Grand Kalle: The founder of modern Congolese music

Joseph Athanase Tchamala Kabaselleh a.k.a Le Grande Kalle was the first great Congolese musician. He is considered the Father of modern Congolese music.He was born on Dec 16 1930 in the city of Matadi which is the capital of the Congolese province of Bas Congo.

He founded L’Africa Jazz in 1953 which turned out to be the first great Zairean band. At its height , Africa Jazz boasted the likes of Docteur Nico kasanda , Tabu Ley, Manu dibango and Jean Serge Essous.

Prior to forming L’Africa Jazz, Grand Kalle played in a band called OTC that was led by one George Doula. This was a band that played a fusion of tradition African rythms.

Tired of the lack of modernization at OTC and eager to experiment, Kabaselleh left OTC to form Africa Jazz. He was the first Congolese musician to incorporate elements of modern music such electric guitars, saxphones, tumba and other electronic devices.

Being a leading figure in Congolese social life , he was chosen to accompany a delegation to the round table talks to secure independence from Belgium. He stamped his place in history when in 1960 he composed the song Independence Cha cha which was adopted as the national anthem of Congo as well as several other newly independent nations. Africa jazz tapped the publics taste for foreign music by fusing elements of latin music with African rumba , producing a latin flavour. His music appealed especially to self styled intellectuals of whom Kalle was one having been educated to secondary school level.At its height, Africa Jazz boasted Tabu Ley, then the best vocalist in Congo, Nico Kasanda, the founder of the ubiquitous Congolese guitar style and Manu Dibango, the legendary Cameroonian Saxophonist.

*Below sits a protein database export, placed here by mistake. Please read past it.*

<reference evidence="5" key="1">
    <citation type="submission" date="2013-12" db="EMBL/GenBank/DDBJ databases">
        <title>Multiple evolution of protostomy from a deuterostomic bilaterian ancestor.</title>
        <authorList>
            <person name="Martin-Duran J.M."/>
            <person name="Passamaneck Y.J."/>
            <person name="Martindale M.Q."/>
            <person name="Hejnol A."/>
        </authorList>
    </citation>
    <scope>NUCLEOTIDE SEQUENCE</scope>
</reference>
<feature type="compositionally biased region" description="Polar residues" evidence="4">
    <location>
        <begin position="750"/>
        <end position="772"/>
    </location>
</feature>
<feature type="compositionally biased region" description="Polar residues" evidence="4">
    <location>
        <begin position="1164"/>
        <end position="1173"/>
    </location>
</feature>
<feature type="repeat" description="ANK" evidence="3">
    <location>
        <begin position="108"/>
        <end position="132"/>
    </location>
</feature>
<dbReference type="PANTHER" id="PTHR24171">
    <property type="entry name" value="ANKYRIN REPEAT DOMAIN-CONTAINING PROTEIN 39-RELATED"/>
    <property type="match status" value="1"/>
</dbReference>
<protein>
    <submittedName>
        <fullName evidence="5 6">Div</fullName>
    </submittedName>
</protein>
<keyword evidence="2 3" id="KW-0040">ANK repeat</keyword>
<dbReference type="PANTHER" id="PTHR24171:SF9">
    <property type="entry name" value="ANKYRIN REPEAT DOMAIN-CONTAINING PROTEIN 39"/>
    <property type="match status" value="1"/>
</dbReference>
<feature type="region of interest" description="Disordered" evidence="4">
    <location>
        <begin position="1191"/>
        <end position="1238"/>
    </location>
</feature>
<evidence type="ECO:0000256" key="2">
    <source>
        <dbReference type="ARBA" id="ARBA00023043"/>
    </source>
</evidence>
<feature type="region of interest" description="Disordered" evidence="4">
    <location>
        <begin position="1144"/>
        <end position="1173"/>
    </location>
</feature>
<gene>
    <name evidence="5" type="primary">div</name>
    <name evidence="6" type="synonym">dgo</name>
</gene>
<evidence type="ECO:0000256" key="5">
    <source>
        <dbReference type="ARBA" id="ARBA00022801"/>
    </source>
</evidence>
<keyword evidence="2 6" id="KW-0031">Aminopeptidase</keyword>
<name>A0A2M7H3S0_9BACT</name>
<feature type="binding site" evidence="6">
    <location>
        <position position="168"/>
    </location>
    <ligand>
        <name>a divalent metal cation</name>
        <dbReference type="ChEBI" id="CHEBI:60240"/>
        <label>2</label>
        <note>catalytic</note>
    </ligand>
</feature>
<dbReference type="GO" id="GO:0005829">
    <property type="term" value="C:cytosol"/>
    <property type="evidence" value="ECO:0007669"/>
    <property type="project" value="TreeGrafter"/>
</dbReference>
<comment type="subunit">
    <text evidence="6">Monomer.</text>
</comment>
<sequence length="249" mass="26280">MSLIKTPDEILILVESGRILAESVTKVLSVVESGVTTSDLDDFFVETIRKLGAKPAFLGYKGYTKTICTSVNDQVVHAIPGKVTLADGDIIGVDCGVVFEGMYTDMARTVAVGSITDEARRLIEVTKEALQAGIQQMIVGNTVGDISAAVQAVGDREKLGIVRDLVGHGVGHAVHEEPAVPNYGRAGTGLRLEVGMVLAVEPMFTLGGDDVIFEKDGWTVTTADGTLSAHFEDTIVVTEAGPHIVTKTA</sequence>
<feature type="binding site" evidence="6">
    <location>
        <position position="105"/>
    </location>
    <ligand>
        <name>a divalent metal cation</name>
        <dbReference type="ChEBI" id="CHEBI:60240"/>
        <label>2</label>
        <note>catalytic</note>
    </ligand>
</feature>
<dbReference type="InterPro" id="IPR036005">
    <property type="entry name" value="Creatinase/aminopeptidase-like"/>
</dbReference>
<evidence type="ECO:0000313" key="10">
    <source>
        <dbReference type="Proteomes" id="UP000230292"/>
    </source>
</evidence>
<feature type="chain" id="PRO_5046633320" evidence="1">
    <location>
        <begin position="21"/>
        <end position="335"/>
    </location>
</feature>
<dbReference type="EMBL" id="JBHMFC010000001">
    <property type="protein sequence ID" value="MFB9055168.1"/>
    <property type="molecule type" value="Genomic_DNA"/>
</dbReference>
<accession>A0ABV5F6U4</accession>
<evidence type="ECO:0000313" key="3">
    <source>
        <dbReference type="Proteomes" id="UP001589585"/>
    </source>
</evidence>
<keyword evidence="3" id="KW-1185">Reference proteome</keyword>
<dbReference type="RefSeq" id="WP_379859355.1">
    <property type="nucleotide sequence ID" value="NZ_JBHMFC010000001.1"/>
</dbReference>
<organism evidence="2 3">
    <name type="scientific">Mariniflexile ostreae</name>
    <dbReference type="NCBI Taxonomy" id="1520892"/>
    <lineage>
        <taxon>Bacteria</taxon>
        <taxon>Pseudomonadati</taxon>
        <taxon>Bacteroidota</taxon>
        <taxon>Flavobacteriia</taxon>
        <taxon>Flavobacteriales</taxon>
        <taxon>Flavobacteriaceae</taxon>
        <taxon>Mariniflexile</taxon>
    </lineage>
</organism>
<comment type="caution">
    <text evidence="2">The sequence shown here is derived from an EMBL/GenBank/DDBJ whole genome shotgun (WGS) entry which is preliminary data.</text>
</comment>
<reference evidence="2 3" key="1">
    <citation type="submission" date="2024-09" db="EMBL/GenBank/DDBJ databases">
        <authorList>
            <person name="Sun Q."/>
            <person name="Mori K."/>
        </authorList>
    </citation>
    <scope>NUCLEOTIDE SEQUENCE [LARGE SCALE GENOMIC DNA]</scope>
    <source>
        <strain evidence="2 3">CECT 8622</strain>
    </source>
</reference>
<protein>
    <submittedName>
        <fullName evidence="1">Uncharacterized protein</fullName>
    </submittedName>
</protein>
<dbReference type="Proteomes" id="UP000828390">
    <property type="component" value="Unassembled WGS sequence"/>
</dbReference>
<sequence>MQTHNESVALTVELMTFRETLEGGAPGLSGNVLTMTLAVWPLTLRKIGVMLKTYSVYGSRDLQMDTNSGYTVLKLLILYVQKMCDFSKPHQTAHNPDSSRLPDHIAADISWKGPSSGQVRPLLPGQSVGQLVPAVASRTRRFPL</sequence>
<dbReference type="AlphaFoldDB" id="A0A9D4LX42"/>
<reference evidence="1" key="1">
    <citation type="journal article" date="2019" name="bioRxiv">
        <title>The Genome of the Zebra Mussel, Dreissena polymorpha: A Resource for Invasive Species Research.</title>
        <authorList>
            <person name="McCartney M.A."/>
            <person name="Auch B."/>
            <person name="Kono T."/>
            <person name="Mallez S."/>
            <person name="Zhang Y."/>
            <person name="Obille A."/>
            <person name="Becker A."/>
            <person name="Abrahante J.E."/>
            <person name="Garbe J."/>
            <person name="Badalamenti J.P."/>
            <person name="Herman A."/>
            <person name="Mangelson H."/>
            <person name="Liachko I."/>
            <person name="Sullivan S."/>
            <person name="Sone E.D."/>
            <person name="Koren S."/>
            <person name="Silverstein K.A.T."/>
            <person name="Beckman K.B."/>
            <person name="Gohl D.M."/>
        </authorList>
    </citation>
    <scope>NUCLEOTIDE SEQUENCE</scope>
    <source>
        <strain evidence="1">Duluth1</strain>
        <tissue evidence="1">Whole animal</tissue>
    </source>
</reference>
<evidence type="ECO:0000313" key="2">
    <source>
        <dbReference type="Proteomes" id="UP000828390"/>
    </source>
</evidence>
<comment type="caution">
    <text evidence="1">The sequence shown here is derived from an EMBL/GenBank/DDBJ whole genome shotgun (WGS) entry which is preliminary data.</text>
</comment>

Kalle suffered a major setback when in the mid 60s , two of his prodigies, Tabu Ley and Docteur Nico left to form their own band which they named Africa Fiesta. He never recovered from that setback and his career took on a downward spiral from that moment on. Instead he focused on nurturing the career of his prodigee Pepe Kalle who turned out to be one of Africa’s most celebrated singers of the 80s and 90s. Pepe Kalle apparently lived in Kabasselleh’s home for a period during his childhood.

Le Grande Kalle died in a Paris hospital on February 11 1983. He was buried in Gombe cemetery in Kinshasa.

It was he who first fused Cuban rythms with African traditional beats to create what is now universally known as Congolese music.

A true pioneer, Kabaselleh was the first African musician to create his own recording studio, Subourboum Jazz. This studio produced high quality recordings and recorded albums not just for Africa Jazz but for other up and coming bands such as TP OK Jazz.

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Author: musica

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